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Why is My Dog Limping?

Limping is one of the most common reasons dogs visit Newark Pet Clinic. Our Fremont vets discuss some possible causes of your dog's limp and when you should seek veterinary care in this blog.

Why is My Dog Limping?

Dogs, like humans, can experience a variety of issues that can result in limping. Dogs, unlike humans, cannot express what happened to them or how much their leg hurts. It is your responsibility as a dog owner to determine what is causing your dog's limp and discomfort so that you can help.

Common Dog Injuries That Make Dogs Limp

Here we discuss some common injuries dogs can experience in their legs that make them limp:

Cranial Cruciate Ligament Tears

CCL ruptures and tears are the most common leg injuries in dogs, and they are typically caused by overexertion in exercises like running and jumping. Certain dog breeds, such as German shepherds, Labrador retrievers, golden retrievers, rottweilers, and Newfoundlands, are more vulnerable to this injury than others.

Luxating Patella

This injury is most common in small breed dogs such as Pomeranians, Chihuahuas, and Yorkshire terriers, but it can occur in any breed of dog. It happens when a dog's patella (kneecap) moves out of alignment with the femur (thighbone). When this injury occurs in small dogs, it usually occurs on the inside of the limb or medially; it can also occur laterally, but this is more common in larger breeds.

Canine Carpal Hyperextension

This condition is more common in active larger breed dogs, but it can affect smaller breeds as well. It appears in the forelimb just above the dog's paw and occurs when a dog applies too much force to the carpus joint, causing it to collapse. This injury causes symptoms such as favoring one leg over the other, swelling in the forelimb, and joint instability.

If you believe your dog is experiencing any of these injuries call your vet immediately. 

Other Causes of Limping in Dogs

Your dog's limping could be due to something minor, such as a small stone caught between their toes, or it could be an indication of a more serious health issue. The following are some of the most common injuries that cause limping in dogs:

  • Trauma, such as broken bones
  • Strains or tears (ligaments, tendons, muscles)
  • Something painful stuck in their paw
  • Insect bite or sting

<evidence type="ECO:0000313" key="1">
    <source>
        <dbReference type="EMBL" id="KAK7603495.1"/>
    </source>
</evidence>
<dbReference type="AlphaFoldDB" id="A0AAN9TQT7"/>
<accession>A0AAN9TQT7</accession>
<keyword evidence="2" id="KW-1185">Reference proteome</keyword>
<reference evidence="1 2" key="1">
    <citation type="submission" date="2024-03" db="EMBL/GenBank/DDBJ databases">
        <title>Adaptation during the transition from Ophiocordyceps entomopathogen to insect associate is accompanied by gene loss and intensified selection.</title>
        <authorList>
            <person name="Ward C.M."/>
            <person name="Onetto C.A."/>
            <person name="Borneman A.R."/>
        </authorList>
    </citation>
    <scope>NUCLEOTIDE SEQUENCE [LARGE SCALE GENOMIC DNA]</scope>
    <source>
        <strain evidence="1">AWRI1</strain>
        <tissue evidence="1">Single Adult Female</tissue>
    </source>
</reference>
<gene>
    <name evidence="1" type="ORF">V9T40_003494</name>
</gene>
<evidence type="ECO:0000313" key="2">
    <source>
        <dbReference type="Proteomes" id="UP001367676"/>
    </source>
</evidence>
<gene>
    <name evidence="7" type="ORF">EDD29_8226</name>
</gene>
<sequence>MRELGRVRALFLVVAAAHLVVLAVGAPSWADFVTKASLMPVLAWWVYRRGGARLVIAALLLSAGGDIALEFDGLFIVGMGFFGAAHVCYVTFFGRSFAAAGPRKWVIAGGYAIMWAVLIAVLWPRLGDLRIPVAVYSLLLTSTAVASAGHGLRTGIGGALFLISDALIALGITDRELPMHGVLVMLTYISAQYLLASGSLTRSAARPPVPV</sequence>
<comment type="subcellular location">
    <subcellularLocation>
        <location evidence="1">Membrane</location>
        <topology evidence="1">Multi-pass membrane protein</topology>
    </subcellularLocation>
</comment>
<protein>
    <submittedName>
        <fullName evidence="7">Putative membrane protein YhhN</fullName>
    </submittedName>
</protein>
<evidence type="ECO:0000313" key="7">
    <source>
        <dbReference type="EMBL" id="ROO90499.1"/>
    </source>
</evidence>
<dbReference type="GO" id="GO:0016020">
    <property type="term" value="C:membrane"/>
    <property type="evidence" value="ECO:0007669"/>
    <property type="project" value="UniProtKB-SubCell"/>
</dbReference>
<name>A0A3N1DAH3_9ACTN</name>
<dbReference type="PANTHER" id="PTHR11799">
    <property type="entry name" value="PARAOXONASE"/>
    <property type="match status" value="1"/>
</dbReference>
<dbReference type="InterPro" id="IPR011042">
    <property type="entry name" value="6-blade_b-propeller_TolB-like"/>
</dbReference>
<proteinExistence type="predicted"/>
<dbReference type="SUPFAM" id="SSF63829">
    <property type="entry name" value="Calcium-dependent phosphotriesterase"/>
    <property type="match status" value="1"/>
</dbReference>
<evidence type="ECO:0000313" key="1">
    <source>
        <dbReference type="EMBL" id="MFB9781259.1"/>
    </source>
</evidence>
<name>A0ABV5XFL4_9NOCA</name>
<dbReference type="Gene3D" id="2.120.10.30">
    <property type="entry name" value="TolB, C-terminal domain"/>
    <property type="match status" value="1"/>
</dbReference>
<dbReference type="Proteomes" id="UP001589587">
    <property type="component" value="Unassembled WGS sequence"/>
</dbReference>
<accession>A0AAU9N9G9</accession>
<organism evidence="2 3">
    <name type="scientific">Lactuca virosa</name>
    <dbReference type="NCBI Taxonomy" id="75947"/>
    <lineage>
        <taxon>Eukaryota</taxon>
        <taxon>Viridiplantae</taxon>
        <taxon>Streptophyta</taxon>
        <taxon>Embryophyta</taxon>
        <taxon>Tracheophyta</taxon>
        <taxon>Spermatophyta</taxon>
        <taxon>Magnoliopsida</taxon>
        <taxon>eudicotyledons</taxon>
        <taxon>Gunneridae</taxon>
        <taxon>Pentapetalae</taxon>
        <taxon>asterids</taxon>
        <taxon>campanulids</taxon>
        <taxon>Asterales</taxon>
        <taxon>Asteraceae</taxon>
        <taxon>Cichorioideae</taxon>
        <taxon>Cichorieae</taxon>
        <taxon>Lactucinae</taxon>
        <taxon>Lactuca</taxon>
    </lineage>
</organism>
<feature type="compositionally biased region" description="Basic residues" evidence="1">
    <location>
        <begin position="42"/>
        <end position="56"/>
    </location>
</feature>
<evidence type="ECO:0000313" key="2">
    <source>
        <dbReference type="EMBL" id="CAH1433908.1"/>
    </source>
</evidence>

• Osteoarthritis
  • Vascular conditions
  • Inflammatory conditions
  • Infectious diseases, such as Lyme

Do I need to head straight to the vet?

While it is not always necessary to take your dog to the vet if he is limping, there are some instances when he does. If your dog exhibits any of the symptoms listed below, it is time to contact your veterinarian or the nearest emergency animal clinic for treatment.

  • Limping in combination with a fever
  • Limbs that feel hot to the touch
  • A broken limb (will be at an irregular angle)
  • Any moderate to severe swelling
  • A dangling limb (this indicates dislocation

How can I help my limping dog?

As soon as you notice your dog limping, do everything you can to put them to rest. You will need to restrict their mobility because any additional strain can aggravate the injury. You should also avoid exercising your dog until they have fully recovered, and keep them on a leash when taking them outside for bathroom breaks because they may try to run.

Look for signs of injury, such as cuts, on your dog's foot. If you notice anything painful, contact your veterinarian.

If you suspect that your dog's limp is due to inflammation, try alternating between heat and ice packs to help reduce swelling and discomfort. Consult your veterinarian for advice on which products to use and when.

Look for signs of bleeding. This should reveal whether your dog has been injured, bitten, or punctured.

If your dog's limp isn't severe, you can simply monitor his or her progress at home for the next 24-48 hours, looking for new symptoms or seeing if the limp becomes more pronounced.

It's usually best to err on the side of caution and make an appointment with your veterinarian. Your veterinarian may be able to make you and your dog feel better. If the limp persists, worsens, or is accompanied by whining or yelping, contact your veterinarian or go to your nearest emergency pet hospital.

Your veterinarian has the training and knowledge needed to diagnose the cause and determine the severity of your pup's pain. A thorough examination may include blood work, tick testing, or X-rays. Your dog's breed, history, age, and general health will all be considered in the diagnosis, as well as the prescribed treatment plan for your limping dog.

Note: The advice provided in this post is intended for informational purposes and does not constitute medical advice regarding pets. For an accurate diagnosis of your pet's condition, please make an appointment with your vet.

Contact our Fremont vets immediately if your dog is limping and in pain.

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